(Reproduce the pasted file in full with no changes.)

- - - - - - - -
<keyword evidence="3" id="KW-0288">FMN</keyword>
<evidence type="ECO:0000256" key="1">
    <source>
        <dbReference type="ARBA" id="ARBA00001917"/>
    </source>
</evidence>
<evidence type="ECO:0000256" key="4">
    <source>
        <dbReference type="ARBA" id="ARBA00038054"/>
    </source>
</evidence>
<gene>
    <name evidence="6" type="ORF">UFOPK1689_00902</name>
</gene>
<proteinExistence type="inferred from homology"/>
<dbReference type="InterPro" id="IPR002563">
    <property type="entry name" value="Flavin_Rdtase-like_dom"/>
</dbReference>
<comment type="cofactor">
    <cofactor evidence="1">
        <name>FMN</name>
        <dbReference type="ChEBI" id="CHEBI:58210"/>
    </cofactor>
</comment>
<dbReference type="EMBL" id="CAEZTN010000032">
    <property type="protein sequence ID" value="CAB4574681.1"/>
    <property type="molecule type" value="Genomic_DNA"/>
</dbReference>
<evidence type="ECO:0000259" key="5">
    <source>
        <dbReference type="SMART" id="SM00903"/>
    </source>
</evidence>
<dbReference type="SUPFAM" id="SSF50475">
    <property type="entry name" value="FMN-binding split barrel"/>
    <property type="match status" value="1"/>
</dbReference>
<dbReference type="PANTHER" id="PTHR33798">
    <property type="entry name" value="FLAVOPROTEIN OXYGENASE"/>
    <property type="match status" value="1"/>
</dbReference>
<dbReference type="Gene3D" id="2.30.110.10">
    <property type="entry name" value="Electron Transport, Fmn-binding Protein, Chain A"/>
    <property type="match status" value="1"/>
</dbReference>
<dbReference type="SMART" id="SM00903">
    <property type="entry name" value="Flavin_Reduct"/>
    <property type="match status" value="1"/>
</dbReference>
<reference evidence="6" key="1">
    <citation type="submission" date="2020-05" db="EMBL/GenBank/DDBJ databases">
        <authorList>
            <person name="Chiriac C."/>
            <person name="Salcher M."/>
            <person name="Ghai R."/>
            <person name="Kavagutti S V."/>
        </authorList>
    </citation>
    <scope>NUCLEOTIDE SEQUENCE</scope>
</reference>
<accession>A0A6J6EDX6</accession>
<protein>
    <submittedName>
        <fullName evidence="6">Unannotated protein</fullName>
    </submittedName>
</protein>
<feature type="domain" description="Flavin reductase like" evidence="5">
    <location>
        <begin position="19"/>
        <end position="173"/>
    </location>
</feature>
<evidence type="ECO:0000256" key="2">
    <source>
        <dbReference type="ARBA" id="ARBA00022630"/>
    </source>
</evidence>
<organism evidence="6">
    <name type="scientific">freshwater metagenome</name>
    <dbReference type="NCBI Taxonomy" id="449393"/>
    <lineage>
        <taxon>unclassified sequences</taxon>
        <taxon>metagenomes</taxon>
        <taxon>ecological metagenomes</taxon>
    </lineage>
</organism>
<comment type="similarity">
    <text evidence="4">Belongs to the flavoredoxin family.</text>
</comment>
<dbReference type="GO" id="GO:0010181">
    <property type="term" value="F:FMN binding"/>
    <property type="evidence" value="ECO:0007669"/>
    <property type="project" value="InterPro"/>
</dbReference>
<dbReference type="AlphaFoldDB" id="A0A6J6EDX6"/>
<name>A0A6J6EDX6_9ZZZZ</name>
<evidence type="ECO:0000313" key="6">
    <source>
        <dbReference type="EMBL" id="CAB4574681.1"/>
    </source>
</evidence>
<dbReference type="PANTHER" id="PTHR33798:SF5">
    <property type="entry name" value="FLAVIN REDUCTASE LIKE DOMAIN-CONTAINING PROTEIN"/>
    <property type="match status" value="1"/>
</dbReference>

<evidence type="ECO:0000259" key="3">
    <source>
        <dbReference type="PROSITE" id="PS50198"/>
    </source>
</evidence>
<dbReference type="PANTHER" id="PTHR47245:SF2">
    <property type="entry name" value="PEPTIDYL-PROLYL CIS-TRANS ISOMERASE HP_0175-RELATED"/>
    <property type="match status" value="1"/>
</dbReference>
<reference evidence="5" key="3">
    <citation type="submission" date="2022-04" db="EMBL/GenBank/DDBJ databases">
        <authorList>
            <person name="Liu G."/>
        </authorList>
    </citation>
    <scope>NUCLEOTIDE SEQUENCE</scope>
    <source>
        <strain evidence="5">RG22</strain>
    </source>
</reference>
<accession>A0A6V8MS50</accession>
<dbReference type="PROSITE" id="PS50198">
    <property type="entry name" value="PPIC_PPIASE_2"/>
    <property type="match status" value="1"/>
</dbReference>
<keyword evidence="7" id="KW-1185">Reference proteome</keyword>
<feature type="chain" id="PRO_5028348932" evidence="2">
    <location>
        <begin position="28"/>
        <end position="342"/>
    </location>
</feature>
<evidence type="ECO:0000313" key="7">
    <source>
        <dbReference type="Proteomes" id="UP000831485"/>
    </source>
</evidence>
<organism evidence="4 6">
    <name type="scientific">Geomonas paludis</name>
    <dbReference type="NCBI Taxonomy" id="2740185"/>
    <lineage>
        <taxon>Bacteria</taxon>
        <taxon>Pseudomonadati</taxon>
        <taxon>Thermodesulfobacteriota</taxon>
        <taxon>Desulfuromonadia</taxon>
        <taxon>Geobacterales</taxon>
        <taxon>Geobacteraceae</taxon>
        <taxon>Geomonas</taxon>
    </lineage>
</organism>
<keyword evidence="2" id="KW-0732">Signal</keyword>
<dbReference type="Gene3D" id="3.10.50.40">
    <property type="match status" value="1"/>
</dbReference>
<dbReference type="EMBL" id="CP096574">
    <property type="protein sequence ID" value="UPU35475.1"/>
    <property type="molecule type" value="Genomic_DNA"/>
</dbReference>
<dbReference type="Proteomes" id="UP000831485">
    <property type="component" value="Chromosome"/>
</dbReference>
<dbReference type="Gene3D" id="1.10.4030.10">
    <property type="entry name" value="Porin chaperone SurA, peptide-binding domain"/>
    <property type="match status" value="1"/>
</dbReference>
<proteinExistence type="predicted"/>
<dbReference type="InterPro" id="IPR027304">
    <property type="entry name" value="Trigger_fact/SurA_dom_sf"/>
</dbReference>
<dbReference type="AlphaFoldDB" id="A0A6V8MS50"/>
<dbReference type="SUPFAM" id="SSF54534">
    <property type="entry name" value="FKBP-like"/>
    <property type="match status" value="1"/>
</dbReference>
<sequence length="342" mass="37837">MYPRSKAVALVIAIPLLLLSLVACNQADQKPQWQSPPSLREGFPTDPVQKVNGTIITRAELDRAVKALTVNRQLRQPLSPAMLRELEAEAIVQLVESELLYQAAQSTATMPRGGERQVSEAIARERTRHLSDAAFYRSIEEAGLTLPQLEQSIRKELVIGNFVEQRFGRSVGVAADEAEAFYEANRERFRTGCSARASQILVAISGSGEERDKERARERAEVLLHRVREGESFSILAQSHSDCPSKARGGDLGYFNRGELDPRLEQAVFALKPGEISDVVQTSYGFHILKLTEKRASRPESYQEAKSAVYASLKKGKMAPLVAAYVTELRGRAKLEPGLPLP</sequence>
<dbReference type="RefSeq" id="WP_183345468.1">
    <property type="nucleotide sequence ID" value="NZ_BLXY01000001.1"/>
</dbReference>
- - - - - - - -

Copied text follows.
<keyword evidence="3" id="KW-0288">FMN</keyword>
<evidence type="ECO:0000256" key="1">
    <source>
        <dbReference type="ARBA" id="ARBA00001917"/>
    </source>
</evidence>
<evidence type="ECO:0000256" key="4">
    <source>
        <dbReference type="ARBA" id="ARBA00038054"/>
    </source>
</evidence>
<gene>
    <name evidence="6" type="ORF">UFOPK1689_00902</name>
</gene>
<proteinExistence type="inferred from homology"/>
<dbReference type="InterPro" id="IPR002563">
    <property type="entry name" value="Flavin_Rdtase-like_dom"/>
</dbReference>
<comment type="cofactor">
    <cofactor evidence="1">
        <name>FMN</name>
        <dbReference type="ChEBI" id="CHEBI:58210"/>
    </cofactor>
</comment>
<dbReference type="EMBL" id="CAEZTN010000032">
    <property type="protein sequence ID" value="CAB4574681.1"/>
    <property type="molecule type" value="Genomic_DNA"/>
</dbReference>
<evidence type="ECO:0000259" key="5">
    <source>
        <dbReference type="SMART" id="SM00903"/>
    </source>
</evidence>
<dbReference type="SUPFAM" id="SSF50475">
    <property type="entry name" value="FMN-binding split barrel"/>
    <property type="match status" value="1"/>
</dbReference>
<dbReference type="PANTHER" id="PTHR33798">
    <property type="entry name" value="FLAVOPROTEIN OXYGENASE"/>
    <property type="match status" value="1"/>
</dbReference>
<dbReference type="Gene3D" id="2.30.110.10">
    <property type="entry name" value="Electron Transport, Fmn-binding Protein, Chain A"/>
    <property type="match status" value="1"/>
</dbReference>
<dbReference type="SMART" id="SM00903">
    <property type="entry name" value="Flavin_Reduct"/>
    <property type="match status" value="1"/>
</dbReference>
<reference evidence="6" key="1">
    <citation type="submission" date="2020-05" db="EMBL/GenBank/DDBJ databases">
        <authorList>
            <person name="Chiriac C."/>
            <person name="Salcher M."/>
            <person name="Ghai R."/>
            <person name="Kavagutti S V."/>
        </authorList>
    </citation>
    <scope>NUCLEOTIDE SEQUENCE</scope>
</reference>
<accession>A0A6J6EDX6</accession>
<protein>
    <submittedName>
        <fullName evidence="6">Unannotated protein</fullName>
    </submittedName>
</protein>
<feature type="domain" description="Flavin reductase like" evidence="5">
    <location>
        <begin position="19"/>
        <end position="173"/>
    </location>
</feature>
<evidence type="ECO:0000256" key="2">
    <source>
        <dbReference type="ARBA" id="ARBA00022630"/>
    </source>
</evidence>
<organism evidence="6">
    <name type="scientific">freshwater metagenome</name>
    <dbReference type="NCBI Taxonomy" id="449393"/>
    <lineage>
        <taxon>unclassified sequences</taxon>
        <taxon>metagenomes</taxon>
        <taxon>ecological metagenomes</taxon>
    </lineage>
</organism>
<comment type="similarity">
    <text evidence="4">Belongs to the flavoredoxin family.</text>
</comment>
<dbReference type="GO" id="GO:0010181">
    <property type="term" value="F:FMN binding"/>
    <property type="evidence" value="ECO:0007669"/>
    <property type="project" value="InterPro"/>
</dbReference>
<dbReference type="AlphaFoldDB" id="A0A6J6EDX6"/>
<name>A0A6J6EDX6_9ZZZZ</name>
<evidence type="ECO:0000313" key="6">
    <source>
        <dbReference type="EMBL" id="CAB4574681.1"/>
    </source>
</evidence>
<dbReference type="PANTHER" id="PTHR33798:SF5">
    <property type="entry name" value="FLAVIN REDUCTASE LIKE DOMAIN-CONTAINING PROTEIN"/>
    <property type="match status" value="1"/>
</dbReference>

<evidence type="ECO:0000259" key="3">
    <source>
        <dbReference type="PROSITE" id="PS50198"/>
    </source>
</evidence>
<dbReference type="PANTHER" id="PTHR47245:SF2">
    <property type="entry name" value="PEPTIDYL-PROLYL CIS-TRANS ISOMERASE HP_0175-RELATED"/>
    <property type="match status" value="1"/>
</dbReference>
<reference evidence="5" key="3">
    <citation type="submission" date="2022-04" db="EMBL/GenBank/DDBJ databases">
        <authorList>
            <person name="Liu G."/>
        </authorList>
    </citation>
    <scope>NUCLEOTIDE SEQUENCE</scope>
    <source>
        <strain evidence="5">RG22</strain>
    </source>
</reference>
<accession>A0A6V8MS50</accession>
<dbReference type="PROSITE" id="PS50198">
    <property type="entry name" value="PPIC_PPIASE_2"/>
    <property type="match status" value="1"/>
</dbReference>
<keyword evidence="7" id="KW-1185">Reference proteome</keyword>
<feature type="chain" id="PRO_5028348932" evidence="2">
    <location>
        <begin position="28"/>
        <end position="342"/>
    </location>
</feature>
<evidence type="ECO:0000313" key="7">
    <source>
        <dbReference type="Proteomes" id="UP000831485"/>
    </source>
</evidence>
<organism evidence="4 6">
    <name type="scientific">Geomonas paludis</name>
    <dbReference type="NCBI Taxonomy" id="2740185"/>
    <lineage>
        <taxon>Bacteria</taxon>
        <taxon>Pseudomonadati</taxon>
        <taxon>Thermodesulfobacteriota</taxon>
        <taxon>Desulfuromonadia</taxon>
        <taxon>Geobacterales</taxon>
        <taxon>Geobacteraceae</taxon>
        <taxon>Geomonas</taxon>
    </lineage>
</organism>
<keyword evidence="2" id="KW-0732">Signal</keyword>
<dbReference type="Gene3D" id="3.10.50.40">
    <property type="match status" value="1"/>
</dbReference>
<dbReference type="EMBL" id="CP096574">
    <property type="protein sequence ID" value="UPU35475.1"/>
    <property type="molecule type" value="Genomic_DNA"/>
</dbReference>
<dbReference type="Proteomes" id="UP000831485">
    <property type="component" value="Chromosome"/>
</dbReference>
<dbReference type="Gene3D" id="1.10.4030.10">
    <property type="entry name" value="Porin chaperone SurA, peptide-binding domain"/>
    <property type="match status" value="1"/>
</dbReference>
<proteinExistence type="predicted"/>
<dbReference type="InterPro" id="IPR027304">
    <property type="entry name" value="Trigger_fact/SurA_dom_sf"/>
</dbReference>
<dbReference type="AlphaFoldDB" id="A0A6V8MS50"/>
<dbReference type="SUPFAM" id="SSF54534">
    <property type="entry name" value="FKBP-like"/>
    <property type="match status" value="1"/>
</dbReference>
<sequence length="342" mass="37837">MYPRSKAVALVIAIPLLLLSLVACNQADQKPQWQSPPSLREGFPTDPVQKVNGTIITRAELDRAVKALTVNRQLRQPLSPAMLRELEAEAIVQLVESELLYQAAQSTATMPRGGERQVSEAIARERTRHLSDAAFYRSIEEAGLTLPQLEQSIRKELVIGNFVEQRFGRSVGVAADEAEAFYEANRERFRTGCSARASQILVAISGSGEERDKERARERAEVLLHRVREGESFSILAQSHSDCPSKARGGDLGYFNRGELDPRLEQAVFALKPGEISDVVQTSYGFHILKLTEKRASRPESYQEAKSAVYASLKKGKMAPLVAAYVTELRGRAKLEPGLPLP</sequence>
<dbReference type="RefSeq" id="WP_183345468.1">
    <property type="nucleotide sequence ID" value="NZ_BLXY01000001.1"/>
</dbReference>